“Self-care is about self determination, you define how you will take care of yourself and what your needs are. Using a harm reduction approach means that we look at the ways we cope not from a bad or good lens. It is recognizing that how we deal with trauma might not always be nourishing for us; we might be able to cope in safer ways. Harm reduction is trying to think of ways we can be in control of our choices and make the best decisions we can in every situation. It is about honouring the ways we survive under systems we did not create.”
-Caring For Yourself is a Radical Act, Artreach.org Authored by Farrah Khan
Building A Self-Care Plan
Self-care is made up of the practices we deliberately engage in on a regular basis to maintain and enhance our health and well-being.
Your self-care plan can be as simple or complex as you need it to be. You may choose to keep a detailed plan at home and carry a simplified version in your wallet, in your purse, or on your phone.
Download the Self-Care Plan Handout.
It can also be helpful to have strategies to ensure that you practice self-care in times of heightened stress. If you develop a plan in advance, it will be there when you need it.
Download the Emergency Self-Care Plan Handout.
Identifying your Self-Care Needs
Take a moment to consider what you value and need in your everyday life (daily self-care needs) versus what you value and need in the event of a crisis (emergency self-care needs).
Self-care goes far beyond your basic physical needs: remember your mind, emotions, body, and spirit.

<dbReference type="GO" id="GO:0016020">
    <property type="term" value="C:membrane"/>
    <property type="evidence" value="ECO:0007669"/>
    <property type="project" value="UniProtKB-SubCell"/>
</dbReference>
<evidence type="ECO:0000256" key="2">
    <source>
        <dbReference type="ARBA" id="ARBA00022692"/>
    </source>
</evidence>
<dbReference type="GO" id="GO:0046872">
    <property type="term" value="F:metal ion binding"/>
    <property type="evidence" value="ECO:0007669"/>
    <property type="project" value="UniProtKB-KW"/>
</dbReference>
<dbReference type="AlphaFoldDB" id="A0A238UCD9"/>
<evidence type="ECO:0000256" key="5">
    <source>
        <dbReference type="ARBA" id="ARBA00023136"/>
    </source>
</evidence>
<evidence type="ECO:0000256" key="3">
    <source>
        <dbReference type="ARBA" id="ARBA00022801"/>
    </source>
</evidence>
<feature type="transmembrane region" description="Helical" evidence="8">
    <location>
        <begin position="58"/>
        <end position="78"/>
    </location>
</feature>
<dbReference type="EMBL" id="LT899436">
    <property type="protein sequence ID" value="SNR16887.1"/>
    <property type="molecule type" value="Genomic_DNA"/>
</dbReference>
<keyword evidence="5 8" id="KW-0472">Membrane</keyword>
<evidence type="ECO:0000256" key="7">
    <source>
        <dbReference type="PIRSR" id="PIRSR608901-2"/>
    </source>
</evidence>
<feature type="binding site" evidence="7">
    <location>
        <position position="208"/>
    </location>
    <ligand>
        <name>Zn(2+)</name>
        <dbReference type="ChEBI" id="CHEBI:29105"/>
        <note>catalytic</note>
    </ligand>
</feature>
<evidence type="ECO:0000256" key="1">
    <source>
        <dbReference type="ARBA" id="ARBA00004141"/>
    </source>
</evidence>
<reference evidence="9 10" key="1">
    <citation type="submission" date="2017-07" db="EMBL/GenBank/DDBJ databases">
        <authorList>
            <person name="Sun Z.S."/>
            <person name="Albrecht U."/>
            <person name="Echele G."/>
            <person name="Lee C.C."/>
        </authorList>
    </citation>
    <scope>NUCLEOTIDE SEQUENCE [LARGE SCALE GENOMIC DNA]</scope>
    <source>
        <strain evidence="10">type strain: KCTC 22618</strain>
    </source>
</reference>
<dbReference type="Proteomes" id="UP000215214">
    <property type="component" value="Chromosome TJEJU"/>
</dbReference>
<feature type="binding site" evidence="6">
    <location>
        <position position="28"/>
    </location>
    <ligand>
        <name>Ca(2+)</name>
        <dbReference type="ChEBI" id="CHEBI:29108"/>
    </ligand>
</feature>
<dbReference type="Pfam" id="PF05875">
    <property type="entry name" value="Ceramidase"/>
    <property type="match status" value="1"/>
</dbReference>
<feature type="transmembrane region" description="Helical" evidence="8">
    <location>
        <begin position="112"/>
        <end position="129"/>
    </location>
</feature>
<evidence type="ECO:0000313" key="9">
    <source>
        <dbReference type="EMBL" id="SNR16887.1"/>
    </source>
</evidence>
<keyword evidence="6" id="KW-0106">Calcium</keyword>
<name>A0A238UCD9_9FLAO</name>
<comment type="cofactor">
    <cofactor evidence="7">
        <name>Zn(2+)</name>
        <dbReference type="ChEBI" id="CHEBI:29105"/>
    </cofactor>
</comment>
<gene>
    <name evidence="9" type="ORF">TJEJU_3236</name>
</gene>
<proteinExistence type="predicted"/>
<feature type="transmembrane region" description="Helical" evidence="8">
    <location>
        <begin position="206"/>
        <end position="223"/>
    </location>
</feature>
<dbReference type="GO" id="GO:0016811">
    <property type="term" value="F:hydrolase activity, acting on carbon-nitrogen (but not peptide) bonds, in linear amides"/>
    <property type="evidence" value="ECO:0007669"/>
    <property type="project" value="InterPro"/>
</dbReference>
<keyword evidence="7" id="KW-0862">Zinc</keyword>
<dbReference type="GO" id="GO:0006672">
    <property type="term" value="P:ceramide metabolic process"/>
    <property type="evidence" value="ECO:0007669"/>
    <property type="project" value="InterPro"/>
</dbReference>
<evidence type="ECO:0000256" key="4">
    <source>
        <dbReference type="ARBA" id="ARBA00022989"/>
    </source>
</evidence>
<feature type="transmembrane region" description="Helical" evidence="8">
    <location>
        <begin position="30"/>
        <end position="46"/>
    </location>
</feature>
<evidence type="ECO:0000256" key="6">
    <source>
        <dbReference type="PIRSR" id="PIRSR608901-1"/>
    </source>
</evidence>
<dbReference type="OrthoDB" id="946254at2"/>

Make a list of questions to ask when you are not OK. Once you have made that list, click the “Question List” button to get even more ideas. If you are not registered, simply review the list for more information.
You can access all your course notes from the Course Dashboard once logged in at anytime. For more information on how to use the Take Notes feature, visit the Course Tutorial page. (The Notes feature is only available to registered users)
Organizational strategies to foster mental and physical wellbeing
Think about current care practices that your workplace builds into daily or weekly routines. What has worked? What has been challenging? Where are the opportunities to shift and change?
Here are additional ways in which organizations can foster the emotional and physical wellbeing of employees and/or volunteers.
- Provide staff and volunteers with the resources they need to do their jobs
- Ensure that staff and volunteers are/feel adequately supported (this can include effective supervision, team meetings, access to professional development)
- Train supervisors/managers in how to address employee/volunteer distress
- Facilitate conversations and/or trainings regarding workplace stress, trauma, and self-care
- Foster positive relationships in the workplace
- Incorporate humour and fun
- Practice open and clear communication
- Allow workers to say “no”
- Provide paid mental health days
- Offer free health and wellbeing activities at the workplace such as yoga, meditation or walking groups.
- Be alert to signs of heightened stress or workplace related trauma in employees, don’t wait for people to come forward
- Connect staff and volunteers with role models and/or mentors
- Give staff access to mental health supports (for example through a workplace health plan)
- Debrief stressful events automatically as a team
- Ensure that people’s workloads and volunteer responsibilities are varied and balanced